Tag Archives: prop 123

Prop 123: Show Me The Money!

Cross-posted from RestoreReason.com.

Since the passage of Proposition 123, I’ve heard people ask where the money went. Did it really go to raise the salaries of Arizona’s teachers?

An August 2016 survey on Prop. 123 funding conducted by the Arizona School Boards Association and the Arizona Association of School Business Officials had 83 school districts (representing over half of Arizona’s students) respond. The survey largely reinforced the narrative that adequate compensation to attract and retain teachers towers as the top priority statewide. Most of the districts concentrated their Prop. 123 funding in teacher and staff bonuses for FY2016, and a full 74% of districts budgeted the additional FY2017 funds for the same.

Survey responses from across the state (21% urban, 24% suburban, 53% rural and 2% remote) affirmed the varied needs of our district schools and for locally elected governance. In some cases, the funding priorities were supplies, textbooks, technology and school building maintenance and repair, all of which support the learning environment. Continue reading

Remember in November

Cross-posted from RestoreReason.com.

The Center on Budget and Policy Priorities (CBPP) just released a new report on states’ investments in their public schools. “Public investment in K-12 schools – crucial for communities to thrive and the U.S. economy to offer broad opportunity – has declined dramatically in a number of states over the last decade” reports the CBPP. According to the U.S. Census Bureau, Arizona ranks 15th in the nation for the number of students enrolled in public K-12 schools, but 48th in per pupil spending, with state funding per pupil down 36.6%. In state dollars alone (per pupil), Arizona only provided 56.5% of the national average according to the U.S. Census Bureau’s Public Education Finances: 2014 report released this year.

Greatly exacerbating the situation (especially moving forward) is the fact that Arizona is one of the five states having “enacted income tax rate cuts costing tens or hundreds of millions of dollars each year rather than restore education funding.” Nationwide, states made up 45% of their budget shortfalls between 2008 and 2012 with spending cuts and only 16% with taxes and fees. Governor Ducey has promised to cut income tax every year he is in office, continuing two decades of tax cuts that that will cost the state’s 2016 general fund $4 billion in revenue. He and the Arizona Legislature may blame the recession on Arizona’s budget woes, but “more than 90% of the decline in revenue resulted from tax reductions…the remainder is due to the recession. Adding to the problem is that the Federal education aid programs shrunk at the same time. Those cuts are critical given that one in four of Arizona’s children live in poverty and Federal assistance for high-poverty schools is down 8.3% since 2010. Federal spending for the education of disabled students is also down by 6.4%. Continue reading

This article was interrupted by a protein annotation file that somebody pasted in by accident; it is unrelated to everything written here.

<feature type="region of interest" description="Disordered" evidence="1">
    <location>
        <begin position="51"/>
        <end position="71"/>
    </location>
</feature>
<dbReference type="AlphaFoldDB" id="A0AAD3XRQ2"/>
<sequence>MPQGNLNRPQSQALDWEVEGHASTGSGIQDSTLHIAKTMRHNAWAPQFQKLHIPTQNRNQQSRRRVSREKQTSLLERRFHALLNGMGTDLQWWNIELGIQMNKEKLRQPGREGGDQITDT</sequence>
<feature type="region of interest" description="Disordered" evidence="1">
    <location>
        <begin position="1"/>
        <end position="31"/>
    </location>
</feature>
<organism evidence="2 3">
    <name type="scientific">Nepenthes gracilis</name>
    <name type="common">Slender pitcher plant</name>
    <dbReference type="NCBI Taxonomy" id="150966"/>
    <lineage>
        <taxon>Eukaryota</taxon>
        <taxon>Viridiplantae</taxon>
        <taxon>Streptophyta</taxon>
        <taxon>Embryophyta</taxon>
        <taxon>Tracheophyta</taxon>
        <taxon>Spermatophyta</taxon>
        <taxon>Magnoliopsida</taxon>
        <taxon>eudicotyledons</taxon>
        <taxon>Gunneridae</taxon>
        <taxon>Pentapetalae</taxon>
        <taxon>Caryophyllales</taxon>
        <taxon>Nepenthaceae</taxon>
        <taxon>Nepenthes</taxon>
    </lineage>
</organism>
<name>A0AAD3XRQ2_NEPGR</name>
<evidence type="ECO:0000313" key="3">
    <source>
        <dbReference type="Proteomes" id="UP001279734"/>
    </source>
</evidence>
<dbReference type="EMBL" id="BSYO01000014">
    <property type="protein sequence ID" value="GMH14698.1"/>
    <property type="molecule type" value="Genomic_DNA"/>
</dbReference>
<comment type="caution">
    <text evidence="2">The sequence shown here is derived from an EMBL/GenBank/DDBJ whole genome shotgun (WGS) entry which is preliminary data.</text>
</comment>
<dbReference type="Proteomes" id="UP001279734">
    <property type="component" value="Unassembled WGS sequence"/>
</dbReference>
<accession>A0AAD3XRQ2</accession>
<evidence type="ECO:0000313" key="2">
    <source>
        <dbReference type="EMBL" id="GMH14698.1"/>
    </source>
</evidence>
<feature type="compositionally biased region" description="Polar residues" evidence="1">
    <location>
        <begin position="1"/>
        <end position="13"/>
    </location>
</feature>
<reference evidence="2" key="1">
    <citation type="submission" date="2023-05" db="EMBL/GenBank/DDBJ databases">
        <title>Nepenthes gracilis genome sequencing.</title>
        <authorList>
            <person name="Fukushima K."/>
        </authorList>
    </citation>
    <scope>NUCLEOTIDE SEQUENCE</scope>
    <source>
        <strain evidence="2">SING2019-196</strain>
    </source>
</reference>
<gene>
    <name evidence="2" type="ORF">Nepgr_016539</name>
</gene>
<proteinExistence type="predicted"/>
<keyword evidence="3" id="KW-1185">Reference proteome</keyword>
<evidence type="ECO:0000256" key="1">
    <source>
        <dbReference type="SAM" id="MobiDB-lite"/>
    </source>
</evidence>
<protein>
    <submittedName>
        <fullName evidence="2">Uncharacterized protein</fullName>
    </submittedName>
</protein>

LD 2 Senate Race: Dalessandro v. Kais

dalessandro-kaisThe Legislative District 2 Senate seat is currently held by Democrat Andrea Dalessandro, who previously served in the Arizona House.

(Dalessandro is the one in glasses).

Her Tea-Publican opponent, Shelley Kais, is a business woman who served as a campaign volunteer for Martha McSally during her 2012 run for Congress. Kais challenged McSally for the GOP nomination in 2014, finishing in a distant third place with less than eight percent of the vote, behind McSally and Chuck Wooten. You may recall that the local Tea Party raised a stink about McSally and Kais pulling out of a scheduled debate with Chuck Wooten in 2014.

Kais is now running for the LD 2 Senate seat as a Clean Elections candidate against Senator Dalessandro, also a Clean Elections candidate. LD 2 is a Democratic voter registration district.

Kais is backed by the Republican State Leadership Committee (RSLC), which lists her in its “16 in ’16: Races to Watch,” Comprised of the RSLC’s Future Majority Project (FMP) and Right Women, Right Now (RWRN) candidates running for state-level office.